The U.S. Treasury’s decision to inject $6bn worth of capital into GMAC allows the auto financer to broaden its distribution lending base to customers with minimum credit scores of 621 versus its previous standard of 700. This sounds counter-intuitive as cheap and easy credit is what precipitated today’s financial crisis. Then again, desperate times call for desparate measures.
The American consumer (economy) became addicted to the cheap and easy credit pushed by former Fed Chairman Greenspan and the Bush administration. Withdrawal symptoms have been nothing short of excruciatingly painful, e.g. massive writedowns, rising unemployment, and contracting GDP.
The Fed has thrown everything but the kitchen sink at a problem that has stubbornly refused to yield progress. Cold turkey is not an option as credit junkies and their Wall Street enablers fear that it would kill the patients (consumers and the economy). Yet, the morphine and methadone administered by the Fed’s acronymous programs, e.g. TARP, seem to lack sufficient potency. Any good pusher knows that a dead-addict (customer) is bad for business. Better to keep the addict alive so one can cheat him again and again and again. In this case, the customers are consumers while the pusher represents myopic greedy bankers who lack the patience and innovation to create sustainably profitable products independent of high leverage. Their kingpin dealer, or the Fed, is the only one riding the white horse these days and monopolistically controlling the distribution of supply (i.e., cheap money and bailouts).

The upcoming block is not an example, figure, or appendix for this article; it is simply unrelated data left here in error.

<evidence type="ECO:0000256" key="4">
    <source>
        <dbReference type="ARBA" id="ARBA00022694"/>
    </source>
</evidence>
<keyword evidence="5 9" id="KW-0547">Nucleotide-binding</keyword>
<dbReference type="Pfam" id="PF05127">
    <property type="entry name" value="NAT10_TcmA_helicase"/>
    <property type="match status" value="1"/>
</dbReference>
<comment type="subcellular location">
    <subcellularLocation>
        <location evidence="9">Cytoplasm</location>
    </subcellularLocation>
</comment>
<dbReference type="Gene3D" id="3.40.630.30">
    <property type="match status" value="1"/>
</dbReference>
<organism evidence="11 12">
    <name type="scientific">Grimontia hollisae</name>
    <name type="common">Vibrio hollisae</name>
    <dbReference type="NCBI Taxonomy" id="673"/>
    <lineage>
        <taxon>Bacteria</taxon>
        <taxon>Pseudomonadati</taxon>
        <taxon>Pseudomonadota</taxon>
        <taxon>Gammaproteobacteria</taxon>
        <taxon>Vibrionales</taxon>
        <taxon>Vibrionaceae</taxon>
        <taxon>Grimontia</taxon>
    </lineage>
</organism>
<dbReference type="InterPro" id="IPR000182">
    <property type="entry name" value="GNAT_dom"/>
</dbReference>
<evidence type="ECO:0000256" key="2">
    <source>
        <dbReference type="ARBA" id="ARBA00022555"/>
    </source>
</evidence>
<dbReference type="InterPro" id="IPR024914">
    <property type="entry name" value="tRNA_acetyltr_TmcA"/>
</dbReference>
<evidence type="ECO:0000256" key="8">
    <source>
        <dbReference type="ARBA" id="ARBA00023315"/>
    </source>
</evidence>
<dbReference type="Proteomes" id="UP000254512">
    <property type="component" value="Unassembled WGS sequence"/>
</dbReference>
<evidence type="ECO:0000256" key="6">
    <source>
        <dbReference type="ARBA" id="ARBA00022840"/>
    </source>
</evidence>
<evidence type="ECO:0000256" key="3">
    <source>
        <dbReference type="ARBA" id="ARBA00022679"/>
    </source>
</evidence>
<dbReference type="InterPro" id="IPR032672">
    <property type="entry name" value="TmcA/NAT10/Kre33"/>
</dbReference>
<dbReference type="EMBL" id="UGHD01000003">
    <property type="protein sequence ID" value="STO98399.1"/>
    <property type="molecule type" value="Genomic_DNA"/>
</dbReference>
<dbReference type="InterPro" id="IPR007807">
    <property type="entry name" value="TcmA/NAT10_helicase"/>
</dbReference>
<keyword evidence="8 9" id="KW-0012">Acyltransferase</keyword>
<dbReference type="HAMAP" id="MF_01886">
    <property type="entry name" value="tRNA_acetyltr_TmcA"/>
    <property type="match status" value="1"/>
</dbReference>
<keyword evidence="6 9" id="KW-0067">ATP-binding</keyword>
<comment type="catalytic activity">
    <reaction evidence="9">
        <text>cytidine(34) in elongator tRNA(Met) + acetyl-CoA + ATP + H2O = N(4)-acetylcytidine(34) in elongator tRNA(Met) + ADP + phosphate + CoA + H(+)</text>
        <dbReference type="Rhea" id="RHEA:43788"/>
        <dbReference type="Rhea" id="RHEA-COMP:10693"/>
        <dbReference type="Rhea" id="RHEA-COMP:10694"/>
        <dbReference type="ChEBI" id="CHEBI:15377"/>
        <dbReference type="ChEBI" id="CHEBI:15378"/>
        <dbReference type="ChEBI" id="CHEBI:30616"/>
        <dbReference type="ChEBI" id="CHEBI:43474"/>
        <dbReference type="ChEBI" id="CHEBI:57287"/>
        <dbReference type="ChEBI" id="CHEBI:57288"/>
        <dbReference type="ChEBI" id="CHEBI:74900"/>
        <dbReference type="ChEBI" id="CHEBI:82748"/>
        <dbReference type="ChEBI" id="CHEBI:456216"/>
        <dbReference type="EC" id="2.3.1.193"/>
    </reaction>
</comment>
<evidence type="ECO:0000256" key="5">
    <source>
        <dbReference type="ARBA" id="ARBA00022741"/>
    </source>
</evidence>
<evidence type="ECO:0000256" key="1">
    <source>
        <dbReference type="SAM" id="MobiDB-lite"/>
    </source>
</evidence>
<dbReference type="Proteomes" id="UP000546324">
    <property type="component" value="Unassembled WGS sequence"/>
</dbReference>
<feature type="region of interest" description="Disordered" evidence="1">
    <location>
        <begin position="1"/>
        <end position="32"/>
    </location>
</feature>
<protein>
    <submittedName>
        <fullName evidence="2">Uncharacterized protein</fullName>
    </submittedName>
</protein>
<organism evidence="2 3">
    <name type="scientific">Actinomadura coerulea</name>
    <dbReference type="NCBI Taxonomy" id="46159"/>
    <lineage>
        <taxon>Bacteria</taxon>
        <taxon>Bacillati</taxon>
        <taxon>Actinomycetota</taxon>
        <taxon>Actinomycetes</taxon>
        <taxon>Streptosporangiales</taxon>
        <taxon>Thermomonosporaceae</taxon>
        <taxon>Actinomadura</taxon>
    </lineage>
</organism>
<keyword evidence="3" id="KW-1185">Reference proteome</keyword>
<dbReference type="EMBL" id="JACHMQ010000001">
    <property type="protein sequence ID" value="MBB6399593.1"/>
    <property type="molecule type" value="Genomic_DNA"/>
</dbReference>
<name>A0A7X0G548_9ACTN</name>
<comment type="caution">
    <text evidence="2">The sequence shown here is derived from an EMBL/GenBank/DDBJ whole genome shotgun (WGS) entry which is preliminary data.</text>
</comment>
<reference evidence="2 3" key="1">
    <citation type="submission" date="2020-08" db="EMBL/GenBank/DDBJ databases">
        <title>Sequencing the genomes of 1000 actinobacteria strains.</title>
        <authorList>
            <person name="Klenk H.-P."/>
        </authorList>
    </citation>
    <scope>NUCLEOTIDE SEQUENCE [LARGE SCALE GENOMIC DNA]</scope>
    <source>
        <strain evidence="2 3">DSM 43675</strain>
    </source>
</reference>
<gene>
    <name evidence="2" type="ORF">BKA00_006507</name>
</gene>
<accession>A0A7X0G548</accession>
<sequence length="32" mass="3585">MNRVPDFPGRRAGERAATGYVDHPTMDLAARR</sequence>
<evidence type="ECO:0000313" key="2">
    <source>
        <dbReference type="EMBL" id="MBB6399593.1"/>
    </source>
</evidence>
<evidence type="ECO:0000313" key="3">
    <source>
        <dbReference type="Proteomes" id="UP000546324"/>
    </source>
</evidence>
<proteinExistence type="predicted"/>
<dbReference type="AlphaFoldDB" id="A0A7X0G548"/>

Despite the above criticism, I will admit that this latest move by the Fed probably will stimulate auto sales and more importantly, grant reprieve from the bankruptcies and potential job layoffs that stare down auto manufacturers and their supply chain industry. Besides, this manufacturing infrastructure is just as vital to U.S. economy as the little pieces of monopoly paper that Wall Street trades back and forth with one another on a daily basis. In the big picture, the economy will eventually digest this orgy of cheap credit and government bailouts. But when it does, the “fit will hit the shan” with the excretion of high inflation. (Now there’s something that would really stink to high heaven for our progeny and long term U.S. treasury bonds.)
In the meantime, General Motors’ (GM) common stock should find support from buyers and short sellers over the short to intermediate timeframe. Anyone hungry for a bargain might want to skip the appetitzers and go for the GM while it’s still bloody rare. However, just don’t over-indulge as the reputed risks involve more than just heartburn.
By J Clinton Hill (Market Direction Strategist & Analyst for Hillbent.com)
Originally published at Hillbent.com and reproduced here with the author’s permission.